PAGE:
Onions are such a staple in my flavor universe that I often for get to single them out as a unique component in my cooking. However, they are essential and their flavor dimensions vary based on color and type and of course how they are incorporated into the recipe. For example, the most classic of onion flavors are carmelizing them to a soft rich flavor base and then of course, they can be eaten raw and there is everything in between. I began focussing on the color and flavor of the onion, after I was specifically asked why I chose red onions. Interestingly enough, I began picking out red onions, when I first started my own shopping because that is what I had always seen used by mom.
It was much later that I observed that the spicy and stronger taste was indeed what I wanted for most of my cooking. I do use other varieties, especially the sweet vidalias depending on the dish but the staple is the red onion. Now, the origins of the onion are unclear, some saying they started in Central Asia and others attributing their start to Iran or West Pakistan. They have however been used for over 5,000 years for their flavor and medicinal properties. There are paintings and other references that suggest that onions were considered objects of worship in Egypt and the pilgrims actually carried the onion with them on the Mayflower. On their arrival, they did find that there were several strains of the wild onion that already grew in America.
As I write this, I realize that the season has officially changed, and we have commenced fall. If like me you have kids who are back to school, I sure hope you are coping with the change in pace a little better than me. I share with you a simple and very authentic dish, the Baigan Bhartha. This is essentially a dish that uses char roasted eggplants, mashed with seasonings. This is where it gets tricky, because the seasons like everything else in Indian cooking vary based on the region and of course the cooks preferences.
My recipe throughs in some finely chopped green bell peppers for good measure, this is something that I do often in fall, because the eggplants and the bell peppers grow in happy harmony. Actually, the cayenne and hot chili peppers are also still going strong.
This dish, is a no fuss dish, and it is naturally a light tasting dish. I mention this, because it has been ruined by some heavy handed interpretations by certain chefs, and as I say folks, reserve the cream for the kormas and butter chicken do not add this to a bharta. The one thing that is very helpful for a bharta is a gas stove, because it makes it easy to actually cook the eggplant to the point, its skin chars. Now, if you do not have one, bake the eggplant until it is soft usually 25-30 minutes in a 350 degrees often and then place under a broiler to char the skin.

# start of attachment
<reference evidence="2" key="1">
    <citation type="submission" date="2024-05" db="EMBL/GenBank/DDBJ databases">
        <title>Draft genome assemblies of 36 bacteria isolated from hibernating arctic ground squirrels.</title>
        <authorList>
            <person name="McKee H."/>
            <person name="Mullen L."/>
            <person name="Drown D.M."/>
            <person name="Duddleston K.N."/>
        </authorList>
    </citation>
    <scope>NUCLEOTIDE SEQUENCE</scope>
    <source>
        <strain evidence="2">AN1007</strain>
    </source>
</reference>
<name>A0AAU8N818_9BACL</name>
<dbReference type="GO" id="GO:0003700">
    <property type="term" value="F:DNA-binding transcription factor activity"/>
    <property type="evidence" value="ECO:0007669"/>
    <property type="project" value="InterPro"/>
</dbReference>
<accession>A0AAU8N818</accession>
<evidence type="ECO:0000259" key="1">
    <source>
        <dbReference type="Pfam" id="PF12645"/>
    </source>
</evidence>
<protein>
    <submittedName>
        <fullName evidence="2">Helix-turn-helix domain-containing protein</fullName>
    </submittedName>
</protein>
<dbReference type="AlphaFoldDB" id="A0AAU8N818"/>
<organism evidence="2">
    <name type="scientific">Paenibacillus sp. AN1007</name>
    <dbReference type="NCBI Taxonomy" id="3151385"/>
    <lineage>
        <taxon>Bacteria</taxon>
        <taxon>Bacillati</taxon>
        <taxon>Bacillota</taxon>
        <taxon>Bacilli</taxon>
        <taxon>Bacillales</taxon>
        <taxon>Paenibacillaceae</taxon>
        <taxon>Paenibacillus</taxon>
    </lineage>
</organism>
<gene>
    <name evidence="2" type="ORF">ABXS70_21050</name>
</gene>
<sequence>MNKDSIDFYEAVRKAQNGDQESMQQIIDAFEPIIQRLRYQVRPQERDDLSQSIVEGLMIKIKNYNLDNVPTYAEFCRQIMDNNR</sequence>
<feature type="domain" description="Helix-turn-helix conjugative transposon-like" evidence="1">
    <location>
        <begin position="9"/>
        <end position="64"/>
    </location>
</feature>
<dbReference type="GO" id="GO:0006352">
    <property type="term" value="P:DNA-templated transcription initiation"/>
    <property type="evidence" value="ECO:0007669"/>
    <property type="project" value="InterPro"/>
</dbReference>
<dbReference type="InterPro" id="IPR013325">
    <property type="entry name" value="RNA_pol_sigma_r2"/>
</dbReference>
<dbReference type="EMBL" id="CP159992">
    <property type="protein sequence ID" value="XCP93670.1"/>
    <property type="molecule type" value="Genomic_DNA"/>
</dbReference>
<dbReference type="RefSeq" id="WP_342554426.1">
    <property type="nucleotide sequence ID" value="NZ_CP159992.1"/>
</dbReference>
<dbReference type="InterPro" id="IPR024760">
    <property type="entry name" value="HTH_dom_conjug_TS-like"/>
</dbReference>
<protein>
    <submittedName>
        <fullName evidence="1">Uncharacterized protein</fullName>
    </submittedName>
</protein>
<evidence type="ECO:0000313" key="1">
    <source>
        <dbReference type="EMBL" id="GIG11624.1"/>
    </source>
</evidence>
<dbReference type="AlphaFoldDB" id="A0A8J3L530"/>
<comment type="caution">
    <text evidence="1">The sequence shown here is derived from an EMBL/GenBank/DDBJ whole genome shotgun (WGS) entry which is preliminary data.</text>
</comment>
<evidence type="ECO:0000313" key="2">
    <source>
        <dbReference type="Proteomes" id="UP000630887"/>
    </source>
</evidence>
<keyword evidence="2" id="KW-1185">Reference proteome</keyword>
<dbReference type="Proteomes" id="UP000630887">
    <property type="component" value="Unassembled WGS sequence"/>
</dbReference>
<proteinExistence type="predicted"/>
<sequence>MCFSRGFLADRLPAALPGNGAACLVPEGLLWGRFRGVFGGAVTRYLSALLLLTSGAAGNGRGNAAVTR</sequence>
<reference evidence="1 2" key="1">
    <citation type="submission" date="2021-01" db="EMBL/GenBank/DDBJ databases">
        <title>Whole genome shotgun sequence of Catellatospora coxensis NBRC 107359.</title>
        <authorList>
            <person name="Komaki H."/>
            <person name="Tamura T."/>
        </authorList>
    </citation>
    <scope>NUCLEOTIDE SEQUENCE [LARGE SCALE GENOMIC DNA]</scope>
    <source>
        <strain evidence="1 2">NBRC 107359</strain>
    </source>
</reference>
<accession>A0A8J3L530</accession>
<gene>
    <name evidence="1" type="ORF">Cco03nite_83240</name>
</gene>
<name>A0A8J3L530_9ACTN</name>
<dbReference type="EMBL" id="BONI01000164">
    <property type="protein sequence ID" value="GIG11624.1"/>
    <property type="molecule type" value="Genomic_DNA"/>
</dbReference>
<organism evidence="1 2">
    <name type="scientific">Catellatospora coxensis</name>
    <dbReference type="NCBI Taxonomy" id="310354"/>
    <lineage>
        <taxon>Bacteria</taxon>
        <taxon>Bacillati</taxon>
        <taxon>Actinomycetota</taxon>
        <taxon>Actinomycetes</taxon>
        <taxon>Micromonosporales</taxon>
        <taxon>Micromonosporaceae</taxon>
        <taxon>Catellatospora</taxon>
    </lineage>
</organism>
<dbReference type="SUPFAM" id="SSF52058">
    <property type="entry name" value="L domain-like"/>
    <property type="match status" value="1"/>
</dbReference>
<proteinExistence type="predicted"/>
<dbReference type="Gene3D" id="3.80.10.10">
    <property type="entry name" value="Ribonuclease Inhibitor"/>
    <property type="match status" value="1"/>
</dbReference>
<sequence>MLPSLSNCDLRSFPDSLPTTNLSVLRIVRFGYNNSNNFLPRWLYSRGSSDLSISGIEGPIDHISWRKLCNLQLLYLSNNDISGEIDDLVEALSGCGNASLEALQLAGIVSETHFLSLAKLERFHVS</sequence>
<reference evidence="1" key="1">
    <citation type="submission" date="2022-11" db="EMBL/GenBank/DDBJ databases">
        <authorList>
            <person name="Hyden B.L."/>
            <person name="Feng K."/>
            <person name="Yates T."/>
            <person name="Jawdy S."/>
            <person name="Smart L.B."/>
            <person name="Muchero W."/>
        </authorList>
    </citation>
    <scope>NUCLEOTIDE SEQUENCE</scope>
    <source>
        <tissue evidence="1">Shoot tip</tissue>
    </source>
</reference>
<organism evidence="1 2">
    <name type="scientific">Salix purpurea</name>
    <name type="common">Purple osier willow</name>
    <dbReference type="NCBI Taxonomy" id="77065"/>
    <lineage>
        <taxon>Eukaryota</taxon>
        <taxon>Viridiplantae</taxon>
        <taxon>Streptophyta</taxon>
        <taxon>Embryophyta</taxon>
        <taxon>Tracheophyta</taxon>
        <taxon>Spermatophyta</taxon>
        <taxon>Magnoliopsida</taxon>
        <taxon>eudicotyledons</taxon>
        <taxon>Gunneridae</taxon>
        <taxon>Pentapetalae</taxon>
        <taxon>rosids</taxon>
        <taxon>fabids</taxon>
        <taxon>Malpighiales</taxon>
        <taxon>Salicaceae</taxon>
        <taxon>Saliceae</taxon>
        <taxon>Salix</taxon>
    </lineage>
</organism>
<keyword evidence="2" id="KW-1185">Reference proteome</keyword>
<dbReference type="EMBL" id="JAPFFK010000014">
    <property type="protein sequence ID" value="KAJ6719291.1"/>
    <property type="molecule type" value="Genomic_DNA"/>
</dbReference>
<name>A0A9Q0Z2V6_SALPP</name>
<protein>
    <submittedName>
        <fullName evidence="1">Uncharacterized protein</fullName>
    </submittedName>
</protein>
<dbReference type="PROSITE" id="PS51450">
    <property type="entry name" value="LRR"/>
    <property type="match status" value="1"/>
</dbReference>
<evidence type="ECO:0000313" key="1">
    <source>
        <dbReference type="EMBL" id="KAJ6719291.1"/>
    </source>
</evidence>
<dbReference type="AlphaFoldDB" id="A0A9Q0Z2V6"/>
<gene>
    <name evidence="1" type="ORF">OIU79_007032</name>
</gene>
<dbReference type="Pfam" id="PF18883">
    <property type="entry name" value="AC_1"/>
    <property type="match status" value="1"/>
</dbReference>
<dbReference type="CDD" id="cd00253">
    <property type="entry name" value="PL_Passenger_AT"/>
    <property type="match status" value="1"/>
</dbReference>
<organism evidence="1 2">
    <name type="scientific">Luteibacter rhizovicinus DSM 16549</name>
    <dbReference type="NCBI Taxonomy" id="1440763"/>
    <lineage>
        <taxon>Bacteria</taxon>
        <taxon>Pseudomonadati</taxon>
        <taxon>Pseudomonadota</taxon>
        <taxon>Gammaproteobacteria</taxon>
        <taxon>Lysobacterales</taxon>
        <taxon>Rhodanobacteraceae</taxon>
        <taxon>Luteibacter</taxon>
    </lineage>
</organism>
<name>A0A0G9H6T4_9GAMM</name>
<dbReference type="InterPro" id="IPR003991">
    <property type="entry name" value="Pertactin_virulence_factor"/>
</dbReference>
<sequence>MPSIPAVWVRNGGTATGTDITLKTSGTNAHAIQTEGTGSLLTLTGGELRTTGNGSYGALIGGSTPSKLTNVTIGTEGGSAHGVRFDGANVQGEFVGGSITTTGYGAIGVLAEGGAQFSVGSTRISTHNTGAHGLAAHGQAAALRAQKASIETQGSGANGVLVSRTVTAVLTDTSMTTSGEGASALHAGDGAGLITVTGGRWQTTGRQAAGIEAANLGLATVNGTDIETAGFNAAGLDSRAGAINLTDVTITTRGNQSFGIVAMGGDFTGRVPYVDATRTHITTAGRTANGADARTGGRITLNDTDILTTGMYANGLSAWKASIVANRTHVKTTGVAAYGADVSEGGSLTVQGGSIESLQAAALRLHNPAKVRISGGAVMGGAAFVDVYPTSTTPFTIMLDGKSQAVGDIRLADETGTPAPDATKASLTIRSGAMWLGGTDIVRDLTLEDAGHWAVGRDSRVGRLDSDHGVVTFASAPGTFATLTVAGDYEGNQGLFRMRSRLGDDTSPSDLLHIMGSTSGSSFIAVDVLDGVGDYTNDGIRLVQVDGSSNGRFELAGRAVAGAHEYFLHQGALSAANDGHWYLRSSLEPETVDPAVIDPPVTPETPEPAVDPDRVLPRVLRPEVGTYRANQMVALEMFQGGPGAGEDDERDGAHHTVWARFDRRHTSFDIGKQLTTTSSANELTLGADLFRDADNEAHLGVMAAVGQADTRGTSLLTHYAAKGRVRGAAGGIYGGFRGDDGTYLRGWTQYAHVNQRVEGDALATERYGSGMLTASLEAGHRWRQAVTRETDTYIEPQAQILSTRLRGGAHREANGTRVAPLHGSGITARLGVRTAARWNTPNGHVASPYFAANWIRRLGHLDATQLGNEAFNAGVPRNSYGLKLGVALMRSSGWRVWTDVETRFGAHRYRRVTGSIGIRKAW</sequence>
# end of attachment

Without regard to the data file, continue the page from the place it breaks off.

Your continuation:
In summer, of course the grill works perfectly, place this in a corner and you can grill your eggplant and eat it too.
So, now onto the recipe,
- 2 medium sized eggplants
- 3 tablespoons oil
- ¾ teaspoon whole cumin seeds
- 1 small red onion, finely diced
- 1 small bell pepper, very finely diced
- 1 tablespoon ginger-garlic paste
- 2 tomatoes, blended into a puree
- 2 green chilies, minced
- 2 to 3 tablespoons minced cilantro
- Place the eggplant on an open gas flame on a corner of the grill if you are grilling. If neither of these are options then place the eggplant in a 350 degree oven and bake until soft and then broil until the outer skin is charred. Back to the open flame eggplant, cook until it is soft and the outer skin is completely charred. Set aside to cool.
- Heat the oil on medium heat for about 1 minute, and add in the cumin seeds and when they begin to sizzle, add in the red onion and bell peppers and sauté lightly until the onion softens and wilts and finally gently turns pale golden in corners.
- Add in the ginger-garlic paste and sauté lightly until the paste is somewhat dry and begins to turn fragrant.
- Add in the tomatoes and the chilies and begin to cook this mixture to allow the tomatoes to turn into a thick fairly dry sauce, you should begin to see the oil leaching again from the edges.
- While the tomatoes are cooking, peel and discard the charred skin from the eggplant and mash lightly.
- Add into the tomato spice mixture and mix well.
- Stir in the cilantro and mix well.
- Enjoy with your choice of bread or rice.
Rinku Bhattacharya is a daytime financial professional, who spends the rest of her time immersed in food. Rinku is the author of the blog, Cooking in Westchester, where she shares her life experiences, original recipes that combine Indian spices with produce from her backyard and local farmers markets. Rinku is blessed with a gardener husband, who always surprises her with a prolific and fresh supply of produce to keep her creative instincts flowing. Rinku has been teaching recreational cooking classes for the past six years, and has found her classes a great way to teach and learn.